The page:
From the article by Elizabeth Moss in the San Francisco Business Times
When Joshua Yang and Daniel Estandian founded Glyphic Biotechnologies, a protein sequencing company, they hadn’t even met.
The two connected online last year while working at Nucleate Bio, a bioscience incubator headquartered in Boston that went virtual during the pandemic. Using a molecule called ClickP that Estandian developed as a Ph.D. student at MIT, they began developing a device that would sequence proteins at a much larger scale than currently available on the market. From their respective homes on opposite sides of the country, they managed to raise $6 million dollars in venture capital funding without ever meeting face to face.
Nowadays, they meet in person at the Bakar BioEnginuity Hub, the recently completed lab and office space that is emblematic of UC Berkeley’s efforts to support bioscience startups. It’s part of a web of startup activity on campus that’s so vast, the university created a website to help people navigate it. Glyphic’s office, like many others in the building, is painted in bright colors and sits behind a pane of glass, where employees can be seen bent over their work benches.
Yang, CEO, and Estandian, CTO, both have degrees from Berkeley: Yang a master’s in engineering in translational medicine, and Estandian a bachelor’s in molecular biology. But that wasn’t their deciding factor in joining a Berkeley-based lab. Ultimately, it came down to space.
“If you’re in Boston, you literally are unable to get a lab space in the city,” Yang said. “Even if you do get a space at one of these incubators, you only get one desk and one bench.” When the fledgling company was offered free lab space at Lab Central, a popular incubator in Boston, they declined. They opted to pay for market-rate space at Bakar labs, which allowed them to grow their company to its current size, 13 employees total, with an additional 10 in the pipeline.
The university debuted the Bakar center late last year after converting a 94,000-square-foot Brutalist building that formerly housed an art museum. The funding for the renovations came from the Gerson Bakar Foundation, according to public 990 filings.
But generous lab space and access to cost-prohibitive equipment is only one benefit of joining Berkeley’s sprawling network for life sciences.
In early 2020, the university welcomed Richard Lyons as its first chief innovation and entrepreneurship officer. Lyons is responsible for several campus initiatives that benefit bioscience companies, among them the famous Skydeck accelerator.
More recently, Lyons started the Robinson Life Science, Business, and Entrepreneurship Program, an undergraduate dual degree program between the Haas School of Business and the Department of Molecular and Cell Biology in the College of Letters and Science. The program welcomed its first students in the fall of 2020.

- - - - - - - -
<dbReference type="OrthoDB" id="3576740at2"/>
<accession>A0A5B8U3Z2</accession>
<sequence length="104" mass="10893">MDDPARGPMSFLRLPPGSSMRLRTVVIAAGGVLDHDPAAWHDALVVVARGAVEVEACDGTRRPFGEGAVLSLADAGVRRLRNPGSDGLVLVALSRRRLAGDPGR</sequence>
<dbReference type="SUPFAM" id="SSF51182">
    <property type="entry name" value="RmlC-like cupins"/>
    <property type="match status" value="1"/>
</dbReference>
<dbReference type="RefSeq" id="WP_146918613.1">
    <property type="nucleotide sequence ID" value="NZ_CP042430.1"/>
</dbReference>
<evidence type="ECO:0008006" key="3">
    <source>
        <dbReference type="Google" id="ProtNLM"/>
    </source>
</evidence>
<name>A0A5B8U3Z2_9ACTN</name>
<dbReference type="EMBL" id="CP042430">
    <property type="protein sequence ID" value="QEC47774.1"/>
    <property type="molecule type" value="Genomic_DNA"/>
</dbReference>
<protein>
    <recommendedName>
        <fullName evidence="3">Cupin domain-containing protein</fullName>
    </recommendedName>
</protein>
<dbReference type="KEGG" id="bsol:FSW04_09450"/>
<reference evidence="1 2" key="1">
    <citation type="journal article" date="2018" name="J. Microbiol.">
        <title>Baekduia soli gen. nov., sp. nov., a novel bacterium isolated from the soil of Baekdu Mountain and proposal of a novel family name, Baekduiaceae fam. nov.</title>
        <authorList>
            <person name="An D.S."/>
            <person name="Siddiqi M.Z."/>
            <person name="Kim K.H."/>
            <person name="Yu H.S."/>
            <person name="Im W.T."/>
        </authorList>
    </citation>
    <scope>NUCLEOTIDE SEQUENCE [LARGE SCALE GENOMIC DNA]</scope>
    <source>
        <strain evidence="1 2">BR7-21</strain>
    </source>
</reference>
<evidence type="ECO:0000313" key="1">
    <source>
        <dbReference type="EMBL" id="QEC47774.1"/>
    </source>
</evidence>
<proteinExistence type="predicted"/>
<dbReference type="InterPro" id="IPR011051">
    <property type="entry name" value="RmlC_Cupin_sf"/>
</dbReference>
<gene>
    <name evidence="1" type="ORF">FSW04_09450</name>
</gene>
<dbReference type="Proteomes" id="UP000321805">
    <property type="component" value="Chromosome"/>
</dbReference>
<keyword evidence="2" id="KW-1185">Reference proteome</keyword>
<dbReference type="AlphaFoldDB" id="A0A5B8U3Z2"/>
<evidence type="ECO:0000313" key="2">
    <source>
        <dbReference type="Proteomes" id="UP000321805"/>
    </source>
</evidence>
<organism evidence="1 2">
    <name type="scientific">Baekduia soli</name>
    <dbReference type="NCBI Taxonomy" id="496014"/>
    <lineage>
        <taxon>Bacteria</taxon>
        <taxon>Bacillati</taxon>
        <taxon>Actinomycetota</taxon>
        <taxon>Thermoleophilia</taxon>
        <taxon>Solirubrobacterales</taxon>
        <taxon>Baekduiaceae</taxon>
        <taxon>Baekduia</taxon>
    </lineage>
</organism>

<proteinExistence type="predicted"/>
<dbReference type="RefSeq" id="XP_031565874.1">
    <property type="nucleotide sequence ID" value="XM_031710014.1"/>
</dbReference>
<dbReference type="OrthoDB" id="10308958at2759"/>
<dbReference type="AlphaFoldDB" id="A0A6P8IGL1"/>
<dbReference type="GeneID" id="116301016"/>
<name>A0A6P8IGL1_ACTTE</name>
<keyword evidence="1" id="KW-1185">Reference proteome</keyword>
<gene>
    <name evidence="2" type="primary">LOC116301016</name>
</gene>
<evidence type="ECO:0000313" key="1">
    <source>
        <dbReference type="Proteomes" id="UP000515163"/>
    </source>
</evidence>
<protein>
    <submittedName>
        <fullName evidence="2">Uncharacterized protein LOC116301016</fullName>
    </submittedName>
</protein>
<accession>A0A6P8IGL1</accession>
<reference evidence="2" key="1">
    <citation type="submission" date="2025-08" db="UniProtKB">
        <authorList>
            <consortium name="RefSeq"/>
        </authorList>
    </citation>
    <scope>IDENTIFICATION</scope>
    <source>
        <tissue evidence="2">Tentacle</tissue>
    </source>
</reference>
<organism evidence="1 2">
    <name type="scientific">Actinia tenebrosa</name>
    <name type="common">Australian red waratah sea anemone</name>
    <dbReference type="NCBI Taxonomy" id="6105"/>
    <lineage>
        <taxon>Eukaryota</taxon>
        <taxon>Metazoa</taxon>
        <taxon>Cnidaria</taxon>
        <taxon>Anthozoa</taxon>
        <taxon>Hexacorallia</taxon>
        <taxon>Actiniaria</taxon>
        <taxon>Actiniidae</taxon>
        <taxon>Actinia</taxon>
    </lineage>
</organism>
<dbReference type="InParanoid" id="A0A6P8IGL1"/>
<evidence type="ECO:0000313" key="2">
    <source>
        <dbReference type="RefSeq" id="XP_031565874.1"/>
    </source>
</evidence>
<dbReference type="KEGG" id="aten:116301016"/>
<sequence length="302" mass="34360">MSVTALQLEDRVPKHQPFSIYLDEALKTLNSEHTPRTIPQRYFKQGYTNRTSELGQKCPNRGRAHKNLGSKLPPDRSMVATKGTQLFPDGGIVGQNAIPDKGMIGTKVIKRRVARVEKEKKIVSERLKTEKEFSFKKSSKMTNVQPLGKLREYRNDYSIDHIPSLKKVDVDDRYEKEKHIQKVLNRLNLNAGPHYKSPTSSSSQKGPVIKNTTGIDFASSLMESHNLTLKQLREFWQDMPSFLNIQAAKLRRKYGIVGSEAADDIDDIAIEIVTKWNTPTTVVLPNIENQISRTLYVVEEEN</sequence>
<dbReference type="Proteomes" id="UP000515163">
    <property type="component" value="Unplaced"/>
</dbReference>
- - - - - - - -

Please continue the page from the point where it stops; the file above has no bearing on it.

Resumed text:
This initiative grew out of a $10 million donation from Mark and Stephanie Robinson. The funds also went to the development of the Life Sciences Entrepreneurship Center, announced in early 2021 to serve as a place where early career scientists can receive resources and assistance in company formation. Professor David Kirn and his wife Kristin Ahlquist also donated to help create the center.
The goal, in part, was to join entrepreneurship and science in young minds. Lyons and his team saw that students were flocking to classes on biotechnology, and others were pursuing double majors on their own.
“When you code science and business in an 18-, 19-, 20-year-old’s brain at the same time, it’s not like two fields. It’s really integrated. They genuinely think of this stuff as integrated,” he said.
Berkeley was in a special position to provide the program, because of its undergraduate business and science curriculum, degree pathways that are difficult to combine at many schools.
“If you look at great, great business schools — Harvard is a great business school, Chicago is a great business school, Columbia, Stanford — they don’t have undergraduate business schools,” he said. “They can’t do this. We have great science and a great undergraduate business school. That’s unique.”
UC Berkeley benefits from the California Institute for Quantitative BioSciences, or QB3, a program created two decades ago to serve Berkeley and UCSF and UC Santa Cruz to commercialize research specifically in the life sciences.
“If you look at the whole pipeline, from discovery through to getting products in the market to help people, what is probably the weakest link, what they think of as a no man’s land, is when somebody leaves university and tries to start their company,” said Regis Kelly, director of both QB3 and the Bakar center.
QB3 offers infrastructure for startups, from providing mentorship, hosting seminars, and connecting founders with VC investors, who are ever-present at Bakar Labs. The program seeks to take research and commercialize it, translating it either into its own company, or selling off intellectual property to a larger company.
Today, as pharmaceutical companies have slowed down their R&D operations and opted for acquiring smaller companies in its place, universities have an opportunity to fill that gap.
“The importance of trying to stimulate startups and get new companies starting is probably the most effective way to get big drugs in the country,” Kelly said. He cites Eroom’s law, which states that despite our technological progress, drug discoveries are on the decline.